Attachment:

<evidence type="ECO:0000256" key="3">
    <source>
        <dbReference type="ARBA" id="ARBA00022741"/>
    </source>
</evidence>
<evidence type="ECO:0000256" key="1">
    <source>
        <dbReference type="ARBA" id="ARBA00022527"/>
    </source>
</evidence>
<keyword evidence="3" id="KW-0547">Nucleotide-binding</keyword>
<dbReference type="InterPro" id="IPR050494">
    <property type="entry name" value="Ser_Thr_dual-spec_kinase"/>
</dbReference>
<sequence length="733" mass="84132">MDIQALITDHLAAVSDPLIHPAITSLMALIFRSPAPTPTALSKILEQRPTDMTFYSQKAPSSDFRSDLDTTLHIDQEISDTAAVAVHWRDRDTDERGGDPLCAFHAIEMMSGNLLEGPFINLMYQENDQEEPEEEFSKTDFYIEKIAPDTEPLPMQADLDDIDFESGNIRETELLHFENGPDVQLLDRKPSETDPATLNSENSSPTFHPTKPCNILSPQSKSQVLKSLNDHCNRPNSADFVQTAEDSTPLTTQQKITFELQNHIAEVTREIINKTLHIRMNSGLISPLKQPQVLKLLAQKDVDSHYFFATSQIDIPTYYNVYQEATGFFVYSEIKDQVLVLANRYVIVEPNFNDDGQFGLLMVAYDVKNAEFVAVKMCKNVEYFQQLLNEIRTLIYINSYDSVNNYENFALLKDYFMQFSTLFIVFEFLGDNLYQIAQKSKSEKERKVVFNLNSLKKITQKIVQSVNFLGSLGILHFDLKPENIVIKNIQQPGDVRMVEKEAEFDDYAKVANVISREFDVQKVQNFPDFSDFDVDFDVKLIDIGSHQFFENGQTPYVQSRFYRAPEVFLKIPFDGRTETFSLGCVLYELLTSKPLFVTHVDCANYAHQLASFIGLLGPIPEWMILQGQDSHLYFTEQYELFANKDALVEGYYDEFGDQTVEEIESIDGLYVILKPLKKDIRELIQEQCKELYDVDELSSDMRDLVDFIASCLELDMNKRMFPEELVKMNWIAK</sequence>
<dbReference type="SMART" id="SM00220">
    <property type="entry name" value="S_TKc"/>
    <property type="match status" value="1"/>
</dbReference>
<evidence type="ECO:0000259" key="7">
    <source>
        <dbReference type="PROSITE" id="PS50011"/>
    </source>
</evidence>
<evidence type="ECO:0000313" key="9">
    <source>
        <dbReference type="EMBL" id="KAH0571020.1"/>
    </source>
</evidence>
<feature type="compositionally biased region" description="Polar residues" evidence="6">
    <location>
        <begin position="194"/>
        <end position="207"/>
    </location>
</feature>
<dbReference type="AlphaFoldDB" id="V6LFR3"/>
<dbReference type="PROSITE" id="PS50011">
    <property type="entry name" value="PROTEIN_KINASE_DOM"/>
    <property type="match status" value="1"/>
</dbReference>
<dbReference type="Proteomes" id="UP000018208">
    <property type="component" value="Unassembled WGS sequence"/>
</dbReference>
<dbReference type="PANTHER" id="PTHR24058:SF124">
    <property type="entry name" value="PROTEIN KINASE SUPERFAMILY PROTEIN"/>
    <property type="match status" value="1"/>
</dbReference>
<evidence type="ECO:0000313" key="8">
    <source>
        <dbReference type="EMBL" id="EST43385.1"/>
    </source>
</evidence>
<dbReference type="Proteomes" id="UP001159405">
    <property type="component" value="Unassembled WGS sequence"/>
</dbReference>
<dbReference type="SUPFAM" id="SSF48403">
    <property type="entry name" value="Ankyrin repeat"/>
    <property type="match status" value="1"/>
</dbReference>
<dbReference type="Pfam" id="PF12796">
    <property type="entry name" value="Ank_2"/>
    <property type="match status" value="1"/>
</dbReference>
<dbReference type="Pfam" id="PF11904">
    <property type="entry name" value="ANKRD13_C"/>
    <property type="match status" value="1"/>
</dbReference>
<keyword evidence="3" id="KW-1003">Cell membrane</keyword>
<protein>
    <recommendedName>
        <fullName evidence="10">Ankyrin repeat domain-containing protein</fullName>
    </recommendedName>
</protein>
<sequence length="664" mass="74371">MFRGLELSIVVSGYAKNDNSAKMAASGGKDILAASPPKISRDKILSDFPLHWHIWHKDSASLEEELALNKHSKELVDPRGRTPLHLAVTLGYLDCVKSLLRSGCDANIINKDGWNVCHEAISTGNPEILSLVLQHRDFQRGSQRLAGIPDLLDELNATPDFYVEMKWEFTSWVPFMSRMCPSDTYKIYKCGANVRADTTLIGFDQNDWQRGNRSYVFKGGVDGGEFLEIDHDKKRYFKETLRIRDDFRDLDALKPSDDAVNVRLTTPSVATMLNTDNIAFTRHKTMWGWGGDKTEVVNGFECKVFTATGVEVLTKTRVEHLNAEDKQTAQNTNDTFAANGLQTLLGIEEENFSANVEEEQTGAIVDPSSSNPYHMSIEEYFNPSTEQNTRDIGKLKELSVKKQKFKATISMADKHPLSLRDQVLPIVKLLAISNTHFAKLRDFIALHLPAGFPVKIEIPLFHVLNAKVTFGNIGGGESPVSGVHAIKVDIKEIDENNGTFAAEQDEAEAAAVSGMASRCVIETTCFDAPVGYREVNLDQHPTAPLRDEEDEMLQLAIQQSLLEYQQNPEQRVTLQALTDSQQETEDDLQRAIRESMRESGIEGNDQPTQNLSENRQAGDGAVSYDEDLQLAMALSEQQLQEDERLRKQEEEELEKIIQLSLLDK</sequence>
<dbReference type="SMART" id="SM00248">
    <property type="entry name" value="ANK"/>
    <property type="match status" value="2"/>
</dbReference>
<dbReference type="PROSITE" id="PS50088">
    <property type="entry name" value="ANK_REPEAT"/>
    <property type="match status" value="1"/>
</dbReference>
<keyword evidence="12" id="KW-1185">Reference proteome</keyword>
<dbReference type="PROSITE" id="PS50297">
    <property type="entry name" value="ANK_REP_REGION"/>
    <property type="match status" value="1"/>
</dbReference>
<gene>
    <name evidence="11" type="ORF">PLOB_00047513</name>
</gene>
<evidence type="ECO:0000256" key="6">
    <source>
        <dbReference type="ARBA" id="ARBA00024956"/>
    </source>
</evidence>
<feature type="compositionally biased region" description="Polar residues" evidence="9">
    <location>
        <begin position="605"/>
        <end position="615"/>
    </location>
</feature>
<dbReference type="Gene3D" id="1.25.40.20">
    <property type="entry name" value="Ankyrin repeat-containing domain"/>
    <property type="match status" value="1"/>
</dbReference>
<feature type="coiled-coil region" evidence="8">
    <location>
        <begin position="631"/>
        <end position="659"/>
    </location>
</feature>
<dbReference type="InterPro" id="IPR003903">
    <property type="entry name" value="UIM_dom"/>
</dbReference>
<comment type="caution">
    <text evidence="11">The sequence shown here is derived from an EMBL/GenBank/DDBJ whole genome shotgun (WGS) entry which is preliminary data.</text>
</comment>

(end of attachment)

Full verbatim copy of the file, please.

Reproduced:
<evidence type="ECO:0000256" key="3">
    <source>
        <dbReference type="ARBA" id="ARBA00022741"/>
    </source>
</evidence>
<evidence type="ECO:0000256" key="1">
    <source>
        <dbReference type="ARBA" id="ARBA00022527"/>
    </source>
</evidence>
<keyword evidence="3" id="KW-0547">Nucleotide-binding</keyword>
<dbReference type="InterPro" id="IPR050494">
    <property type="entry name" value="Ser_Thr_dual-spec_kinase"/>
</dbReference>
<sequence length="733" mass="84132">MDIQALITDHLAAVSDPLIHPAITSLMALIFRSPAPTPTALSKILEQRPTDMTFYSQKAPSSDFRSDLDTTLHIDQEISDTAAVAVHWRDRDTDERGGDPLCAFHAIEMMSGNLLEGPFINLMYQENDQEEPEEEFSKTDFYIEKIAPDTEPLPMQADLDDIDFESGNIRETELLHFENGPDVQLLDRKPSETDPATLNSENSSPTFHPTKPCNILSPQSKSQVLKSLNDHCNRPNSADFVQTAEDSTPLTTQQKITFELQNHIAEVTREIINKTLHIRMNSGLISPLKQPQVLKLLAQKDVDSHYFFATSQIDIPTYYNVYQEATGFFVYSEIKDQVLVLANRYVIVEPNFNDDGQFGLLMVAYDVKNAEFVAVKMCKNVEYFQQLLNEIRTLIYINSYDSVNNYENFALLKDYFMQFSTLFIVFEFLGDNLYQIAQKSKSEKERKVVFNLNSLKKITQKIVQSVNFLGSLGILHFDLKPENIVIKNIQQPGDVRMVEKEAEFDDYAKVANVISREFDVQKVQNFPDFSDFDVDFDVKLIDIGSHQFFENGQTPYVQSRFYRAPEVFLKIPFDGRTETFSLGCVLYELLTSKPLFVTHVDCANYAHQLASFIGLLGPIPEWMILQGQDSHLYFTEQYELFANKDALVEGYYDEFGDQTVEEIESIDGLYVILKPLKKDIRELIQEQCKELYDVDELSSDMRDLVDFIASCLELDMNKRMFPEELVKMNWIAK</sequence>
<dbReference type="SMART" id="SM00220">
    <property type="entry name" value="S_TKc"/>
    <property type="match status" value="1"/>
</dbReference>
<evidence type="ECO:0000259" key="7">
    <source>
        <dbReference type="PROSITE" id="PS50011"/>
    </source>
</evidence>
<evidence type="ECO:0000313" key="9">
    <source>
        <dbReference type="EMBL" id="KAH0571020.1"/>
    </source>
</evidence>
<feature type="compositionally biased region" description="Polar residues" evidence="6">
    <location>
        <begin position="194"/>
        <end position="207"/>
    </location>
</feature>
<dbReference type="AlphaFoldDB" id="V6LFR3"/>
<dbReference type="PROSITE" id="PS50011">
    <property type="entry name" value="PROTEIN_KINASE_DOM"/>
    <property type="match status" value="1"/>
</dbReference>
<dbReference type="Proteomes" id="UP000018208">
    <property type="component" value="Unassembled WGS sequence"/>
</dbReference>
<dbReference type="PANTHER" id="PTHR24058:SF124">
    <property type="entry name" value="PROTEIN KINASE SUPERFAMILY PROTEIN"/>
    <property type="match status" value="1"/>
</dbReference>
<evidence type="ECO:0000313" key="8">
    <source>
        <dbReference type="EMBL" id="EST43385.1"/>
    </source>
</evidence>
<dbReference type="Proteomes" id="UP001159405">
    <property type="component" value="Unassembled WGS sequence"/>
</dbReference>
<dbReference type="SUPFAM" id="SSF48403">
    <property type="entry name" value="Ankyrin repeat"/>
    <property type="match status" value="1"/>
</dbReference>
<dbReference type="Pfam" id="PF12796">
    <property type="entry name" value="Ank_2"/>
    <property type="match status" value="1"/>
</dbReference>
<dbReference type="Pfam" id="PF11904">
    <property type="entry name" value="ANKRD13_C"/>
    <property type="match status" value="1"/>
</dbReference>
<keyword evidence="3" id="KW-1003">Cell membrane</keyword>
<protein>
    <recommendedName>
        <fullName evidence="10">Ankyrin repeat domain-containing protein</fullName>
    </recommendedName>
</protein>
<sequence length="664" mass="74371">MFRGLELSIVVSGYAKNDNSAKMAASGGKDILAASPPKISRDKILSDFPLHWHIWHKDSASLEEELALNKHSKELVDPRGRTPLHLAVTLGYLDCVKSLLRSGCDANIINKDGWNVCHEAISTGNPEILSLVLQHRDFQRGSQRLAGIPDLLDELNATPDFYVEMKWEFTSWVPFMSRMCPSDTYKIYKCGANVRADTTLIGFDQNDWQRGNRSYVFKGGVDGGEFLEIDHDKKRYFKETLRIRDDFRDLDALKPSDDAVNVRLTTPSVATMLNTDNIAFTRHKTMWGWGGDKTEVVNGFECKVFTATGVEVLTKTRVEHLNAEDKQTAQNTNDTFAANGLQTLLGIEEENFSANVEEEQTGAIVDPSSSNPYHMSIEEYFNPSTEQNTRDIGKLKELSVKKQKFKATISMADKHPLSLRDQVLPIVKLLAISNTHFAKLRDFIALHLPAGFPVKIEIPLFHVLNAKVTFGNIGGGESPVSGVHAIKVDIKEIDENNGTFAAEQDEAEAAAVSGMASRCVIETTCFDAPVGYREVNLDQHPTAPLRDEEDEMLQLAIQQSLLEYQQNPEQRVTLQALTDSQQETEDDLQRAIRESMRESGIEGNDQPTQNLSENRQAGDGAVSYDEDLQLAMALSEQQLQEDERLRKQEEEELEKIIQLSLLDK</sequence>
<dbReference type="SMART" id="SM00248">
    <property type="entry name" value="ANK"/>
    <property type="match status" value="2"/>
</dbReference>
<dbReference type="PROSITE" id="PS50088">
    <property type="entry name" value="ANK_REPEAT"/>
    <property type="match status" value="1"/>
</dbReference>
<keyword evidence="12" id="KW-1185">Reference proteome</keyword>
<dbReference type="PROSITE" id="PS50297">
    <property type="entry name" value="ANK_REP_REGION"/>
    <property type="match status" value="1"/>
</dbReference>
<gene>
    <name evidence="11" type="ORF">PLOB_00047513</name>
</gene>
<evidence type="ECO:0000256" key="6">
    <source>
        <dbReference type="ARBA" id="ARBA00024956"/>
    </source>
</evidence>
<feature type="compositionally biased region" description="Polar residues" evidence="9">
    <location>
        <begin position="605"/>
        <end position="615"/>
    </location>
</feature>
<dbReference type="Gene3D" id="1.25.40.20">
    <property type="entry name" value="Ankyrin repeat-containing domain"/>
    <property type="match status" value="1"/>
</dbReference>
<feature type="coiled-coil region" evidence="8">
    <location>
        <begin position="631"/>
        <end position="659"/>
    </location>
</feature>
<dbReference type="InterPro" id="IPR003903">
    <property type="entry name" value="UIM_dom"/>
</dbReference>
<comment type="caution">
    <text evidence="11">The sequence shown here is derived from an EMBL/GenBank/DDBJ whole genome shotgun (WGS) entry which is preliminary data.</text>
</comment>